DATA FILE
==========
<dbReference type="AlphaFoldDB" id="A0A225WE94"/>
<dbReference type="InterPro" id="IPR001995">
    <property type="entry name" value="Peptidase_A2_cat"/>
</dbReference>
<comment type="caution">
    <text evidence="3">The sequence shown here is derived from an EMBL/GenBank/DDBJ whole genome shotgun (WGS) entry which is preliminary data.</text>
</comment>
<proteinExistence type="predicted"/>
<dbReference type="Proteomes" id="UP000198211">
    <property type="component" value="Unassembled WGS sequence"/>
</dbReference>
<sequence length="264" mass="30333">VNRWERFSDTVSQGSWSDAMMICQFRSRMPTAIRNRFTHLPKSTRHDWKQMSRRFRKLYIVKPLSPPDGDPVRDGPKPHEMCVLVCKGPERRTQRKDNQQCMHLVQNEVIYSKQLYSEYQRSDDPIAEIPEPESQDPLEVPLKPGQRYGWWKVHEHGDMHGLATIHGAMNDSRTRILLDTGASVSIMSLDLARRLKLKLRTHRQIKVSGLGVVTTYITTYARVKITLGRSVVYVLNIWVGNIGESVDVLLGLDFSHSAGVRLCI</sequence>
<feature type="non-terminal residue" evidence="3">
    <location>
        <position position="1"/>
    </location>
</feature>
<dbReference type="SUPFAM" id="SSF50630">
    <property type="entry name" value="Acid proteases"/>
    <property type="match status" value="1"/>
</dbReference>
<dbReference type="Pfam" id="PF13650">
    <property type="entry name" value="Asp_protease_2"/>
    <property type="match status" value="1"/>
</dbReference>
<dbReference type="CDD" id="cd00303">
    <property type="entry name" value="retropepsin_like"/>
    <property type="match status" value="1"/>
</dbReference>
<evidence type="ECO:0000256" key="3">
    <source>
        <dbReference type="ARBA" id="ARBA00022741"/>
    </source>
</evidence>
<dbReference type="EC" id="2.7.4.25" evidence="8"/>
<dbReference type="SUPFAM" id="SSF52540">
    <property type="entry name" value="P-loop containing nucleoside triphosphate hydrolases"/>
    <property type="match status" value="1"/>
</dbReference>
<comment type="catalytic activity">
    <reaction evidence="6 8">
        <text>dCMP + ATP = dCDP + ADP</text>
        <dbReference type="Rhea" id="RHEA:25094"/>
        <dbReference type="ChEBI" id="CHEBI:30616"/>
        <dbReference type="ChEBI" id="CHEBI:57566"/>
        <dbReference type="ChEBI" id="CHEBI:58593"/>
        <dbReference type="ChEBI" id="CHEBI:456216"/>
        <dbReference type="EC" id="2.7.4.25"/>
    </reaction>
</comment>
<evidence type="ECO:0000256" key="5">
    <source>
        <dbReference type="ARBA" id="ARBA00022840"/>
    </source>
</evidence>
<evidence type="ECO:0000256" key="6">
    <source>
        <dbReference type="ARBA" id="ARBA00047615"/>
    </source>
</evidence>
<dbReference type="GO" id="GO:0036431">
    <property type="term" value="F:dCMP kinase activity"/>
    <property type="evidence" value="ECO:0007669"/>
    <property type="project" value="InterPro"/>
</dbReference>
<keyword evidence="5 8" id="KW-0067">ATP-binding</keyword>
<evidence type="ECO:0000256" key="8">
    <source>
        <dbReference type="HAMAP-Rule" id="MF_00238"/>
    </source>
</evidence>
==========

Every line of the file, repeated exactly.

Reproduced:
<dbReference type="AlphaFoldDB" id="A0A225WE94"/>
<dbReference type="InterPro" id="IPR001995">
    <property type="entry name" value="Peptidase_A2_cat"/>
</dbReference>
<comment type="caution">
    <text evidence="3">The sequence shown here is derived from an EMBL/GenBank/DDBJ whole genome shotgun (WGS) entry which is preliminary data.</text>
</comment>
<proteinExistence type="predicted"/>
<dbReference type="Proteomes" id="UP000198211">
    <property type="component" value="Unassembled WGS sequence"/>
</dbReference>
<sequence length="264" mass="30333">VNRWERFSDTVSQGSWSDAMMICQFRSRMPTAIRNRFTHLPKSTRHDWKQMSRRFRKLYIVKPLSPPDGDPVRDGPKPHEMCVLVCKGPERRTQRKDNQQCMHLVQNEVIYSKQLYSEYQRSDDPIAEIPEPESQDPLEVPLKPGQRYGWWKVHEHGDMHGLATIHGAMNDSRTRILLDTGASVSIMSLDLARRLKLKLRTHRQIKVSGLGVVTTYITTYARVKITLGRSVVYVLNIWVGNIGESVDVLLGLDFSHSAGVRLCI</sequence>
<feature type="non-terminal residue" evidence="3">
    <location>
        <position position="1"/>
    </location>
</feature>
<dbReference type="SUPFAM" id="SSF50630">
    <property type="entry name" value="Acid proteases"/>
    <property type="match status" value="1"/>
</dbReference>
<dbReference type="Pfam" id="PF13650">
    <property type="entry name" value="Asp_protease_2"/>
    <property type="match status" value="1"/>
</dbReference>
<dbReference type="CDD" id="cd00303">
    <property type="entry name" value="retropepsin_like"/>
    <property type="match status" value="1"/>
</dbReference>
<evidence type="ECO:0000256" key="3">
    <source>
        <dbReference type="ARBA" id="ARBA00022741"/>
    </source>
</evidence>
<dbReference type="EC" id="2.7.4.25" evidence="8"/>
<dbReference type="SUPFAM" id="SSF52540">
    <property type="entry name" value="P-loop containing nucleoside triphosphate hydrolases"/>
    <property type="match status" value="1"/>
</dbReference>
<comment type="catalytic activity">
    <reaction evidence="6 8">
        <text>dCMP + ATP = dCDP + ADP</text>
        <dbReference type="Rhea" id="RHEA:25094"/>
        <dbReference type="ChEBI" id="CHEBI:30616"/>
        <dbReference type="ChEBI" id="CHEBI:57566"/>
        <dbReference type="ChEBI" id="CHEBI:58593"/>
        <dbReference type="ChEBI" id="CHEBI:456216"/>
        <dbReference type="EC" id="2.7.4.25"/>
    </reaction>
</comment>
<evidence type="ECO:0000256" key="5">
    <source>
        <dbReference type="ARBA" id="ARBA00022840"/>
    </source>
</evidence>
<evidence type="ECO:0000256" key="6">
    <source>
        <dbReference type="ARBA" id="ARBA00047615"/>
    </source>
</evidence>
<dbReference type="GO" id="GO:0036431">
    <property type="term" value="F:dCMP kinase activity"/>
    <property type="evidence" value="ECO:0007669"/>
    <property type="project" value="InterPro"/>
</dbReference>
<keyword evidence="5 8" id="KW-0067">ATP-binding</keyword>
<evidence type="ECO:0000256" key="8">
    <source>
        <dbReference type="HAMAP-Rule" id="MF_00238"/>
    </source>
</evidence>